Sony and FTC settle over music CD "root-kits"

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Sony and FTC settle over music CD "root-kits"

Santa Monica (CA) – Sony BMG Music has reached a preliminary settlement with the Federal Trade Commission (FTC) over its use of hidden copy-protection in music CDs. Sony has agreed to let customer exchange their affected CDs and receive up to $150 for damages. While the total damages could be huge, Sony seems to have escaped a bullet and has dodged any direct FTC fines.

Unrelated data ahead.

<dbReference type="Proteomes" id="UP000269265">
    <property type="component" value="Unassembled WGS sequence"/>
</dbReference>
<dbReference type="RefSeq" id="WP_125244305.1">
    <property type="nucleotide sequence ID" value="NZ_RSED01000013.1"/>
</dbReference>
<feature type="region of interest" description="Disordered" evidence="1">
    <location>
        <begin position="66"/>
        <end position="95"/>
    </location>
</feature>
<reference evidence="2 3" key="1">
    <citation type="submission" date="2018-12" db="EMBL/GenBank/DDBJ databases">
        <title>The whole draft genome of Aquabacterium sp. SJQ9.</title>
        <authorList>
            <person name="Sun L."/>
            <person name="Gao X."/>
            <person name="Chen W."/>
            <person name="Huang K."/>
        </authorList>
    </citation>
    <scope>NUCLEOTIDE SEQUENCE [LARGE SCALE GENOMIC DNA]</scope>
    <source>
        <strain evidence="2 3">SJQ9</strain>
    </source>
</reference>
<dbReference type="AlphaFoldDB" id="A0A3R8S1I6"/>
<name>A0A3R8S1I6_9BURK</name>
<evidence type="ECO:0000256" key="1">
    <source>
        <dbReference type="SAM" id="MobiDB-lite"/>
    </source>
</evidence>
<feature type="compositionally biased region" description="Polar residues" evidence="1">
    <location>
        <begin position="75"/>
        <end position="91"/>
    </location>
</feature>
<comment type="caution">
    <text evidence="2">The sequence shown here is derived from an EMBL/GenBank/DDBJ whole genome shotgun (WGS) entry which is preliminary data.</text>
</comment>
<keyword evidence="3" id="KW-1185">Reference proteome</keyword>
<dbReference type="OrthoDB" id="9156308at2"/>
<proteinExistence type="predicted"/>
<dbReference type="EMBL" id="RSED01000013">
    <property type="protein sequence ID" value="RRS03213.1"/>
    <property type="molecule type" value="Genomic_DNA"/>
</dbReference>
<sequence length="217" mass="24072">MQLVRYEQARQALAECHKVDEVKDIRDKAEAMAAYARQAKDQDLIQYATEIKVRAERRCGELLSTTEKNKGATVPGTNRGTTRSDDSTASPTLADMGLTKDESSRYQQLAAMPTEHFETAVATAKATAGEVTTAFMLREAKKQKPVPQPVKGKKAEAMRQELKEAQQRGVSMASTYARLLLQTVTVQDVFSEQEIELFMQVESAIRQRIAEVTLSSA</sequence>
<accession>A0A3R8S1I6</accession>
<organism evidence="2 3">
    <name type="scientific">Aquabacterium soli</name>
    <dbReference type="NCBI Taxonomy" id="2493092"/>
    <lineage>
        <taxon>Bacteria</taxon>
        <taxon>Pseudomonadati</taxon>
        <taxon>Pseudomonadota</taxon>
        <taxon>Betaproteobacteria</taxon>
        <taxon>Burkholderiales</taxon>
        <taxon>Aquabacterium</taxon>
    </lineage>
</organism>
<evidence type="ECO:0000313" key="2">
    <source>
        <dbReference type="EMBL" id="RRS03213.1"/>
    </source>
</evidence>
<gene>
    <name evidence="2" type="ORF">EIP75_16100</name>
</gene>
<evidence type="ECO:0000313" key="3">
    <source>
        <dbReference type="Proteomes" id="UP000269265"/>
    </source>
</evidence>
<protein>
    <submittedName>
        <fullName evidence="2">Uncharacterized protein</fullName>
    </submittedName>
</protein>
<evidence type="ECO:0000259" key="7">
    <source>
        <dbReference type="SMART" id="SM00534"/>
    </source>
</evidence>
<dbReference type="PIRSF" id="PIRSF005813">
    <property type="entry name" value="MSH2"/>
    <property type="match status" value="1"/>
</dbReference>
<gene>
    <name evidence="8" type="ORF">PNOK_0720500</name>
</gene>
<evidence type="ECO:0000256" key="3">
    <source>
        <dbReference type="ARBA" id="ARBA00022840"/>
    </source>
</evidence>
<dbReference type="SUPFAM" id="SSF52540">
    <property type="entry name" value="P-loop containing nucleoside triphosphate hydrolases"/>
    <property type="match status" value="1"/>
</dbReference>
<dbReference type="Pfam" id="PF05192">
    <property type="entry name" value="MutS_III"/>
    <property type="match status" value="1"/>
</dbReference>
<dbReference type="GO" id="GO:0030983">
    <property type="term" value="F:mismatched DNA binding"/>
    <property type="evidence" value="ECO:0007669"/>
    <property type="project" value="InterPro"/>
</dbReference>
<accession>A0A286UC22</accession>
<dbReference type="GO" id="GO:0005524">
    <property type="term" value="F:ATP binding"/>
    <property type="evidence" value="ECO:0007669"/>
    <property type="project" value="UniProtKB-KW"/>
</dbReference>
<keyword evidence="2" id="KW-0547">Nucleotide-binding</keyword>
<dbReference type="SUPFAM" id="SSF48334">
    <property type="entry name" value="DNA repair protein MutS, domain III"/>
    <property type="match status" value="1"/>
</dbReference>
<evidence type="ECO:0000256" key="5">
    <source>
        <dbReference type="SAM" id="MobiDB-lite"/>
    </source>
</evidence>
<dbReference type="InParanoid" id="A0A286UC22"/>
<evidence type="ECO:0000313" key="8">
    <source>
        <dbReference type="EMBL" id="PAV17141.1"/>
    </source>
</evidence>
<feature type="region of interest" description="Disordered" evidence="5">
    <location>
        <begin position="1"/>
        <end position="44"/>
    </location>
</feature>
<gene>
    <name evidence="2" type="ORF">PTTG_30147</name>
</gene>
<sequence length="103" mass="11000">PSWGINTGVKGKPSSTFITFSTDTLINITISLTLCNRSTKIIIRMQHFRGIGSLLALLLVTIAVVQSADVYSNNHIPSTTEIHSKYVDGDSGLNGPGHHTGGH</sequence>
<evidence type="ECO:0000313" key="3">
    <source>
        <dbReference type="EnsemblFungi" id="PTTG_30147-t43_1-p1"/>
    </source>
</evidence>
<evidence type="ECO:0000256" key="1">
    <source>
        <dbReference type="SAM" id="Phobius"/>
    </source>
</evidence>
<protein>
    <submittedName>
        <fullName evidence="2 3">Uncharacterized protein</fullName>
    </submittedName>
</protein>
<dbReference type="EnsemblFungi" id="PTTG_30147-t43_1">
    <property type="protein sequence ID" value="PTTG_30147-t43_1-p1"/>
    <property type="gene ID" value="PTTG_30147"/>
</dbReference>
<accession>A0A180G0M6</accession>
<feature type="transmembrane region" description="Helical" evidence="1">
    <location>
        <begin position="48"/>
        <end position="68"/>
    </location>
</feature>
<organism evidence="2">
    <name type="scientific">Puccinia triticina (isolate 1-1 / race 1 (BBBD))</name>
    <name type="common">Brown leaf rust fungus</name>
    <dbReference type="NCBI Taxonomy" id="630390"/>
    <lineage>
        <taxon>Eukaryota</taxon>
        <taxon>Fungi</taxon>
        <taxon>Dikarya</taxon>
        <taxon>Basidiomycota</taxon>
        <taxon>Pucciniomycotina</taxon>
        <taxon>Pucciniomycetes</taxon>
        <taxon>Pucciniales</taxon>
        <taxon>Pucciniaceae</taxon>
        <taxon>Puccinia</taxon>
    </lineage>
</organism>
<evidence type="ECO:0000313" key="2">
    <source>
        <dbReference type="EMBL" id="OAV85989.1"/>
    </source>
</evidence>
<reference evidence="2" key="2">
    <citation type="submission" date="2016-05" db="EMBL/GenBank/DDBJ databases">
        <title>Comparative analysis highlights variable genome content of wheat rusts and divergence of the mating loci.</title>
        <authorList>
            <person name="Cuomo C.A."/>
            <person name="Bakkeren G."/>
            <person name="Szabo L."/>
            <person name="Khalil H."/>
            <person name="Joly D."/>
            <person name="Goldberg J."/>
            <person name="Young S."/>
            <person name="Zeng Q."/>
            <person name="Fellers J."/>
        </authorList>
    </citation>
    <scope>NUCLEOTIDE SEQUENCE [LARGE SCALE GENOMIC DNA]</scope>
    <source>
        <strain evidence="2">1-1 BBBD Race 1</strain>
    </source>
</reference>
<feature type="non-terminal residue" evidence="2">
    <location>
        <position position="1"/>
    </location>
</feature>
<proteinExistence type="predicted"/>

Customers who purchased the CDs before December 31st, 2006 will be allowed to exchange the CDs until June 31st, 2007. The same customers can apply for up to $150 in compensation for damages caused by the copy protection.

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In an effort to stop music piracy, Sony started selling music CDs protected by DRM (digital rights management) software. According to some security analysts, the software was hard to uninstall and opened security vulnerabilities.

The FTC is also barring Sony from installing or hiding overly intrusive content protection software on music CDs. Sony can still protect its music, but must inform the customer and must provide uninstall tools on its website.

The FTC will hold public hearings about the settlement until March 1st. Afterwards it will make a final decision.

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